Arion Render being a physically-based render engine, it doesn't impose any special limit on the possible color input.
For example, despite absolutely perfect white or fully saturated colors aren't present in the real world, Arion Render lets you uses that kind of color if you want. But the goal of this tutorial is to explain that you shouldn't, ever.
In the real world for example the whitest wall paint you can purchase has a reflectance of about 60-70%, which correspond to an RGB value (if completely uncolored) comprised between 150,150,150 and 180,180,180.
Naturally we are not obligated to use such low values, because it makes it difficult to clearly foresee what color we should use then for this or that material. But keep that in mind and consider pumping up your exposure if the render is too dark instead of using higher RGB values.
You may have already heard of this rule before, but perfect white has several problems:
- Bad-looking: It barely attenuates light, resulting in washed-out, contrast-less renders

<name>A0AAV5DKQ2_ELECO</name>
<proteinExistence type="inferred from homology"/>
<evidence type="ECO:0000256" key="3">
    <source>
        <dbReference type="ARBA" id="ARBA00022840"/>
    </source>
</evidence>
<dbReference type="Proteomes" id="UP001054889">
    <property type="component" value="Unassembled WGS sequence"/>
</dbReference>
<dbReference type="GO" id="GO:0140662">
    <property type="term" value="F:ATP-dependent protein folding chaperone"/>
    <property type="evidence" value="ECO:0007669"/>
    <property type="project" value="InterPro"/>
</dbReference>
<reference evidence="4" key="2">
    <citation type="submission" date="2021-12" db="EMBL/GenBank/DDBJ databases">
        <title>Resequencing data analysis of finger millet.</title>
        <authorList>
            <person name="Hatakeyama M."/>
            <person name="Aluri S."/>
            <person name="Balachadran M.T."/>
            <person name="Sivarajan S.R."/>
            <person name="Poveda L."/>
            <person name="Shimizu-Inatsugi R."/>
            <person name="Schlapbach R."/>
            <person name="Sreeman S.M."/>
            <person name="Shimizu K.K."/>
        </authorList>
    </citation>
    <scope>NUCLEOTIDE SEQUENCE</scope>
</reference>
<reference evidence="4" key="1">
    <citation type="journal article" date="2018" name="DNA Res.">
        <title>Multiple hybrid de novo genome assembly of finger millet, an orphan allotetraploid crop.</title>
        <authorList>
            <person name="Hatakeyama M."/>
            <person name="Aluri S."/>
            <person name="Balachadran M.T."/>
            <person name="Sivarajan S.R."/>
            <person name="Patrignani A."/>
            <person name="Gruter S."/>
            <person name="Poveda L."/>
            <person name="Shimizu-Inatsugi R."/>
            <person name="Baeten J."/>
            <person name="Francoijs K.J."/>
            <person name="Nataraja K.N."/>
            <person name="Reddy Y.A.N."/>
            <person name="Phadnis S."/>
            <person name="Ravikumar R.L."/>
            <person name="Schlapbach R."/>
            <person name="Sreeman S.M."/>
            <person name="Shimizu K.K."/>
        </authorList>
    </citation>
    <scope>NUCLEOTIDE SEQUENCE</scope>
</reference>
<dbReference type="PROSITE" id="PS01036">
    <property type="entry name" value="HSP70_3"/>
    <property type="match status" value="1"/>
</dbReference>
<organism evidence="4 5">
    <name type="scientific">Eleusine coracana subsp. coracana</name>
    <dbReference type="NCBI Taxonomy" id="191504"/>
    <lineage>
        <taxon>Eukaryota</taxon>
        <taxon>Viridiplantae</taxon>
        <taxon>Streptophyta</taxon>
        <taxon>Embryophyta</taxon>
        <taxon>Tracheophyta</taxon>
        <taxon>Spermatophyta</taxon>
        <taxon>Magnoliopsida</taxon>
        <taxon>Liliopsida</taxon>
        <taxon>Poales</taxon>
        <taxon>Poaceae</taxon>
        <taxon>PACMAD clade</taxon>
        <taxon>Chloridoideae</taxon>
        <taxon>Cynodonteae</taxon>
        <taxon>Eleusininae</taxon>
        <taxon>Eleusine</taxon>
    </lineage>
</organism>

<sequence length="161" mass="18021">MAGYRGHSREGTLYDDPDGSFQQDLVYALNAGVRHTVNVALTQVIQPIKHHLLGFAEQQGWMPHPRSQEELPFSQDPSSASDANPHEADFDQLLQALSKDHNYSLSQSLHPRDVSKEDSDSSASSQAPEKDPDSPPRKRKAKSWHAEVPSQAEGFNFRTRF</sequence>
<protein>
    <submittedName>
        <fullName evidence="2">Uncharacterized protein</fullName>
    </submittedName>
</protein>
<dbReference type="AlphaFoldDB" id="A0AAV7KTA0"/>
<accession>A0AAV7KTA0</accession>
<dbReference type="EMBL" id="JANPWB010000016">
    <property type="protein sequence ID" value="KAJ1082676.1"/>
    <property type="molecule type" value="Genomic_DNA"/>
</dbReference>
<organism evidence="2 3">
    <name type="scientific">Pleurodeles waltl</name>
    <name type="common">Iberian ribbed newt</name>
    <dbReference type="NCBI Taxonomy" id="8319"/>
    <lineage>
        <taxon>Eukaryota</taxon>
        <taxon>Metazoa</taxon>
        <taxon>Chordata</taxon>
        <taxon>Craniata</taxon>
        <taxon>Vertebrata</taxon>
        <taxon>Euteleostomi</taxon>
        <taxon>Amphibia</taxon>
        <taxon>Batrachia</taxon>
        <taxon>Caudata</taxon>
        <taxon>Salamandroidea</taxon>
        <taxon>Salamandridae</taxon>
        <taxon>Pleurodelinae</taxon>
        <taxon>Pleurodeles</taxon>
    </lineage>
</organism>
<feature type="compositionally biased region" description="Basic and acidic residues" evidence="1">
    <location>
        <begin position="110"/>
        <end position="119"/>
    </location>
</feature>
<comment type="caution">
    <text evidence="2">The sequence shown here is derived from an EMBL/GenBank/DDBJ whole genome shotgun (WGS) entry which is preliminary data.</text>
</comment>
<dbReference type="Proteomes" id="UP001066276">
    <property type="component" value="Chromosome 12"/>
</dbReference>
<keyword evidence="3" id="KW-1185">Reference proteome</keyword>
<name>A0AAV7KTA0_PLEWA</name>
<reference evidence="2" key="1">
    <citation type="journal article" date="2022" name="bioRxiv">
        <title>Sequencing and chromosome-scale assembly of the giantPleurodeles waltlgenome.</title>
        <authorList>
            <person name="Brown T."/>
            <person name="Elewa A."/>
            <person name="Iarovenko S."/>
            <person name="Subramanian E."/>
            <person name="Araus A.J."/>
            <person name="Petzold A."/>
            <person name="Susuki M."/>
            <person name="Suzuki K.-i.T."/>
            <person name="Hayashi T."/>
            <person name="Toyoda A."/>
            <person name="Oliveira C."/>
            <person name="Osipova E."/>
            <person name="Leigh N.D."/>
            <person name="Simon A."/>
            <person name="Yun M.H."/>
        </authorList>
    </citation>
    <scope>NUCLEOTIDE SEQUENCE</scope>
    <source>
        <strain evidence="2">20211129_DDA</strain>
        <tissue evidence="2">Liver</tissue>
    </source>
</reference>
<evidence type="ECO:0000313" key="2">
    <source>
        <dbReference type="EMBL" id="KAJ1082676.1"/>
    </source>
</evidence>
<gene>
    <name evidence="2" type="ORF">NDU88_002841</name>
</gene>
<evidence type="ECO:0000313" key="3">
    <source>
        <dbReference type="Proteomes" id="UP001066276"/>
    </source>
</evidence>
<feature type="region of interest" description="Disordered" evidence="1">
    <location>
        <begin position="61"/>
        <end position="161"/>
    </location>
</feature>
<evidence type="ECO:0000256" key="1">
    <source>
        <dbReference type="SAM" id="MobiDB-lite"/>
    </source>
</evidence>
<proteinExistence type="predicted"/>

- Slower: It forces the engine to use as many global illumination as it is allowed to, because of the previous point (light does not attenuate and just keeps bouncing).
- Wrong lights balance: It gives you the false impression that the lighting it too strong for white objects while too dark for other objects, leading to difficult light setups and bad-looking results.
In the examples below, we compare the same scene rendered with a perfectly white material and then with a reasonable value (RGB 220,220,220).
The maximum global illumination bounces was set to 1000 to show clearly how wrong that is.
|Perfect white||RGB 220,220,220 'white'||RGB 220,220,220: Exposure adjusted|
|This is a disaster, both in terms of contrast,|
realism but also in term of performance: This
render took almost 3 times longer to reach the
same sampling level as the one on the right.
|Barely 15% less reflectance than pure white|
yet such an immense difference!
The material appears gray, because it's the
exposure that is wrong, not the material.
|See how this both looks white and|
properly contrasted, as in a real photo?
That is the proper way of setting up
materials and overall look.
That case is special, as the entire scene is using a unique plain color material, the the rule remain true even if a single object should be 'white': Avoid perfect white.
The same principle applies for fully saturated colors, red in this example.
|Perfect red||RGB 220,0,0||RGB 220,0,0: Exposure adjusted|
Following these principles lead to several positive aspects:
- Realism: Materials are the way they should be, reflections are more intense and overall contrast feels better.
- Easier lighting setup: If the materials have more or less correct reflectance the light will behave more predictably.
- Performance: The engine doesn't need to bounce light more than necessary and renders faster.